1. The actual amount allotted by the employer as the HRA.
    2. Actual rent paid less 10% of the basic salary.
    3. 50% of the basic salary, if the employee is staying in a metro city (40% for a non-metro city).
    • You can take advantage of tax benefits of HRA along with a home loan.
    • If you are staying with your parents, you can pay rent to your parents and collect a receipt for HRA claim. However, the rules don't allow you to pay rent to your spouse.
    • The landlord's PAN card is mandatory for rent exceeding Rs.1,00,000 per year. The landlord can provide a self-declaration in case if he/she doesn't have a PAN card.
    • If your landlord is an NRI, you must deduct 30% tax from the rent amount that needs to be declared.

    Benefits of HRA

    The biggest benefit of the house rent allowance is that it provides for an avenue to reduce the taxable income , which in turn leads to a reduction in the tax that you have to pay.


    Frequently asked questions about house rent allowance.

    1. Can anyone claim HRA?

      No, not everyone can claim HRA. House rent allowance is afforded to those who are living in rented accommodations. It is not applicable for self-employed individuals and those who live in their own houses.

    2. Can I claim HRA if I live in my own house?

      No. If you live in your own house you cannot claim HRA.

    3. Can I claim HRA and deduction on home loan interests?

      There may be a situation where you own a house but still choose to stay in a rented accommodation because it happens to be closer to your office or because your place of work is in another city. In such a situation you can claim house rent allowance and exemptions on the home loan interest at the same time.

    4. When do I have to provide the PAN information of my landlord?

      If the annual rent paid by you exceeds Rs. 100,000 in one financial year, the landlord’s PAN details need to be provided.

    5. Do I have to produce rent receipts while claiming HRA?

      If the rent paid every month is up to or less than Rs. 3,000 then rent receipts need not be provided. If the monthly rent does exceed Rs. 3,000 then rent receipts will be needed.

    6. I live in a house owned by my spouse and pay rent to my spouse. Can I claim HRA?

      Technically there is nothing illegal about paying rent to a spouse as long as they, the spouse, show it as an income and declares it. There must also be a record of this transactions because if the IT departments decides to take a closer look at your case and finds discrepancies, it might lead to trouble.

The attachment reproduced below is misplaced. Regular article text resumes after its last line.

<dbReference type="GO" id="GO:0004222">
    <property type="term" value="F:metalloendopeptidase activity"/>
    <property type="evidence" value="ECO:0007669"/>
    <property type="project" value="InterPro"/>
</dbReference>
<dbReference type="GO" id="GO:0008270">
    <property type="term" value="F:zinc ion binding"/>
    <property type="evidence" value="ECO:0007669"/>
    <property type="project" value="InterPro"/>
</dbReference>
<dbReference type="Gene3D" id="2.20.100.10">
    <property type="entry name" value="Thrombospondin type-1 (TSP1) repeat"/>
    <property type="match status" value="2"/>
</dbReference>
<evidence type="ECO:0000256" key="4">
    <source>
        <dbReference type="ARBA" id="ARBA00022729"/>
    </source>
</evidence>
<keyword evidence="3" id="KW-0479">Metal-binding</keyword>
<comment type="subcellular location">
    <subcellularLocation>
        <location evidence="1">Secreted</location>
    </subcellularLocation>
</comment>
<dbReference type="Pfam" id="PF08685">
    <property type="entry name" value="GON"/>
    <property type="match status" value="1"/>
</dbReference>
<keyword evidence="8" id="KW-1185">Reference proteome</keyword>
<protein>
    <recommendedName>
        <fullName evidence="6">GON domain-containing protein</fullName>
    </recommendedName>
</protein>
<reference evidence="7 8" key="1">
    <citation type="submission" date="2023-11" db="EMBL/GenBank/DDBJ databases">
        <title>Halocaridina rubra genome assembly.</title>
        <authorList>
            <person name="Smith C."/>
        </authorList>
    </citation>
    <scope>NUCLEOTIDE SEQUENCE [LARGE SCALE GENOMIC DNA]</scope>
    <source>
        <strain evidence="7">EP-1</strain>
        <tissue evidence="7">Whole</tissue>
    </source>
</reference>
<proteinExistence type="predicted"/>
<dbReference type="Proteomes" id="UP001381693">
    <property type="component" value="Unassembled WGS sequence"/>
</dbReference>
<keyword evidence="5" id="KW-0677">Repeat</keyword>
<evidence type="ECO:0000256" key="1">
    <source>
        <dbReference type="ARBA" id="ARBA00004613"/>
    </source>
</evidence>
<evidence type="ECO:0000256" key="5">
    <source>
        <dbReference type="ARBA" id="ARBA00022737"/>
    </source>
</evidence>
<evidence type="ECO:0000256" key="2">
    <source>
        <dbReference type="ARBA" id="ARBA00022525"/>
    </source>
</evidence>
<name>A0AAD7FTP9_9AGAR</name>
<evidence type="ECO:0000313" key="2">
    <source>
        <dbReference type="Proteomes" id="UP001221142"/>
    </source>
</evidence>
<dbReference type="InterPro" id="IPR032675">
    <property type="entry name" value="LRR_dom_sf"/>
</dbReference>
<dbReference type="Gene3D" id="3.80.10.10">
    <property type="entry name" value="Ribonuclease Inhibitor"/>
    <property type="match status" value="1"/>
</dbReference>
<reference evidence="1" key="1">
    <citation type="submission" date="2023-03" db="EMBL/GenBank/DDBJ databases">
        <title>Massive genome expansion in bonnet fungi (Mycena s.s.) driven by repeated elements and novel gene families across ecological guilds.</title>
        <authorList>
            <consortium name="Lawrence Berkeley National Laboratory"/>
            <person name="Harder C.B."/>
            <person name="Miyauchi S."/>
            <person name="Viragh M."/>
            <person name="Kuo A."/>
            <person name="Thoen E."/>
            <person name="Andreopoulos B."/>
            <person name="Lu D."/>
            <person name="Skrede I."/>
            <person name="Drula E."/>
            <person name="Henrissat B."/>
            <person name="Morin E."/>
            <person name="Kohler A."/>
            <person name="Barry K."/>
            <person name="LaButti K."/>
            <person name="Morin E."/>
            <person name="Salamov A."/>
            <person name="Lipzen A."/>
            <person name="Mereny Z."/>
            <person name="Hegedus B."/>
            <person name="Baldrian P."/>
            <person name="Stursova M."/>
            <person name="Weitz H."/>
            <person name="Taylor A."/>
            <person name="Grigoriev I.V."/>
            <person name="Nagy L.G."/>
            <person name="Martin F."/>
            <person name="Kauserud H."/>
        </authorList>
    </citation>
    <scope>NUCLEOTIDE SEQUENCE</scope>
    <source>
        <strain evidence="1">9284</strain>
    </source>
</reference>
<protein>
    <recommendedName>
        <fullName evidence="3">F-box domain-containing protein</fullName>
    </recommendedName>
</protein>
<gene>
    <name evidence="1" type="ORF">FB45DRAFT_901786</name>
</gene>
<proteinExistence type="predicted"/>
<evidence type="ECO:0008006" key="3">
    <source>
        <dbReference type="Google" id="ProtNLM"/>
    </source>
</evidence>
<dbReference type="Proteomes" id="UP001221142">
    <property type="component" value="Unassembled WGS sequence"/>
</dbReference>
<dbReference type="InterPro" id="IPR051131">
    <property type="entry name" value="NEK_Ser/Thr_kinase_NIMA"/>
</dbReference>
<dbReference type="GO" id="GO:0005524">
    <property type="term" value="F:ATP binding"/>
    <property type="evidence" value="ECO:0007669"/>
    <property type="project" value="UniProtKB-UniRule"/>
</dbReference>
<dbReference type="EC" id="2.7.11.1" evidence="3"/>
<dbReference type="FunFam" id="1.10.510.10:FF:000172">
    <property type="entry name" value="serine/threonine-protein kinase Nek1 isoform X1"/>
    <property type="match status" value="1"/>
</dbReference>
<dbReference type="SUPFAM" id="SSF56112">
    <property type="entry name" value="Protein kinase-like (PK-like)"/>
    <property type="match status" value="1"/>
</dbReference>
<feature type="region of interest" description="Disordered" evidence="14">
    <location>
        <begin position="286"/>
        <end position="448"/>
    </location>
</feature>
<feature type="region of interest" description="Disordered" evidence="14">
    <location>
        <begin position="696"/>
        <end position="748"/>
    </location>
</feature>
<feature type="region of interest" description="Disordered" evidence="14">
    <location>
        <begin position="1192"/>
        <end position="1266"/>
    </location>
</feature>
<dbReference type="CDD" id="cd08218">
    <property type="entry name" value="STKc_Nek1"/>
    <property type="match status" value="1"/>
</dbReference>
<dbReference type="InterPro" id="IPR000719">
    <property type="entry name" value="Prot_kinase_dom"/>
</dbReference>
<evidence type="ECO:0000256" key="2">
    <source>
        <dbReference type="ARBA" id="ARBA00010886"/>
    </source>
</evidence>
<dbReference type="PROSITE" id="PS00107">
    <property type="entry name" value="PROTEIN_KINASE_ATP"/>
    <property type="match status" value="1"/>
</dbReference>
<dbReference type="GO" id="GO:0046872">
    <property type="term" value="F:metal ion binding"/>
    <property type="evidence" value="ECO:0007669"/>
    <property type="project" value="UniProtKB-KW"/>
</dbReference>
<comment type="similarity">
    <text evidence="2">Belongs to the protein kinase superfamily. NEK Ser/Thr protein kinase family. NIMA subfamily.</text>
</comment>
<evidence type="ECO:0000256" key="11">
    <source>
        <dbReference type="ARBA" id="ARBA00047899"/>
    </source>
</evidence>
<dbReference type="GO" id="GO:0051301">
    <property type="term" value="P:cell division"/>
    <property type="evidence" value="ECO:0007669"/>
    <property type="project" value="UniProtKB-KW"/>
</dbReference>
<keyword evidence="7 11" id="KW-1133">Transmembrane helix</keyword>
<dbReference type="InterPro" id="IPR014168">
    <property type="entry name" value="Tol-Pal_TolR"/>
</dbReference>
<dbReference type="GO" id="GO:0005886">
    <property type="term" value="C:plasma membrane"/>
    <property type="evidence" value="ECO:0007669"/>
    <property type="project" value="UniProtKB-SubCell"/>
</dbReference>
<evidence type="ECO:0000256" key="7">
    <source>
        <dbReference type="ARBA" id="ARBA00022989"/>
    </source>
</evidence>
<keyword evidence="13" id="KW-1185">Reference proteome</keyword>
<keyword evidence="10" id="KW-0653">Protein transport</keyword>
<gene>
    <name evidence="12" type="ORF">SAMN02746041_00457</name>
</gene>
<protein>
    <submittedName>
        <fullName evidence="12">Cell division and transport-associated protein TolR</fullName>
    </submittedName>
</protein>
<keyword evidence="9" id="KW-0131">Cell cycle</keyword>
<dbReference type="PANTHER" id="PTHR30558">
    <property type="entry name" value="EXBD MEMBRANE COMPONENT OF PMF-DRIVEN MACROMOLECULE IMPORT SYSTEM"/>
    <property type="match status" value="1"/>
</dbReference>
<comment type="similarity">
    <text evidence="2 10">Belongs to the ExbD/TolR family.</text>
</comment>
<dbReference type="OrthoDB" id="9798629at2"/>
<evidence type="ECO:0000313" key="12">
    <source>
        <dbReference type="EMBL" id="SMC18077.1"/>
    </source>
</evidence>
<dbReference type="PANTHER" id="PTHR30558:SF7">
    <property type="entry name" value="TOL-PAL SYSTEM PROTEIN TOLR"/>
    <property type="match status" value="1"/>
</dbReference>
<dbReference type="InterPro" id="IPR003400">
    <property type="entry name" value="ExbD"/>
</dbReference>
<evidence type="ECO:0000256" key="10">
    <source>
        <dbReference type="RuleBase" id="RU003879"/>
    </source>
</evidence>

7. . Is it possible to claim the HRA for two houses?

      No, the HRA benefits are available for only one house in the concerned city of the workplace.

    8. . What are the documents required for HRA exemption?

      In order to apply for HRA exemption, you will require producing the Rent Receipts. If your rent amount exceeds Rs.15,000 per month, then either the PAN card of the landlord or a written consent (stating the PAN is not available) from the landlord is required.

    9. . Is Dearness Allowance included in the HRA?

      The Dearness Allowance (DA) is the components that are associated with the retirement benefits. The HRA is a type of remuneration the employer offers to support your rental amount towards accommodation. Hence, the DA and HRA are two different components and not merged together.

    10. . Does HRA include maintenance charges?

      No, the HRA is paid towards rent only. You won't be able to claim the maintenance fee as HRA. The maintenance charges are not considered as the landlord's earnings to be calculated for his/her income tax.

    11. . Does HRA include electricity charges?

      No, you won't be able to claim the electricity charges as HRA. The electricity charges are not considered as the landlord's earning since it is paid to the electricity provider.

    12. . How to claim HRA without landlord's PAN card?

      If the annual rent exceeds Rs 1,00,000 per annum, it is mandatory for the employee to obtain the PAN card from the landlord. The PAN card will be required as a proof while submitting the HRA claim. If the landlord does not have a PAN, a declaration needs to be obtained that will include details such as landlord's name, address, the rent amount you are paying, and the period of accommodation.

    13. . Does HRA come under 80C?

      No, Section 10(13A) is for House Rent Allowance (HRA).

    14. . When is HRA is applicable?

      HRA is applicable for individual who stay in rented accommodation. It is a part of the salary that is given by the employer to support the employee's accommodation.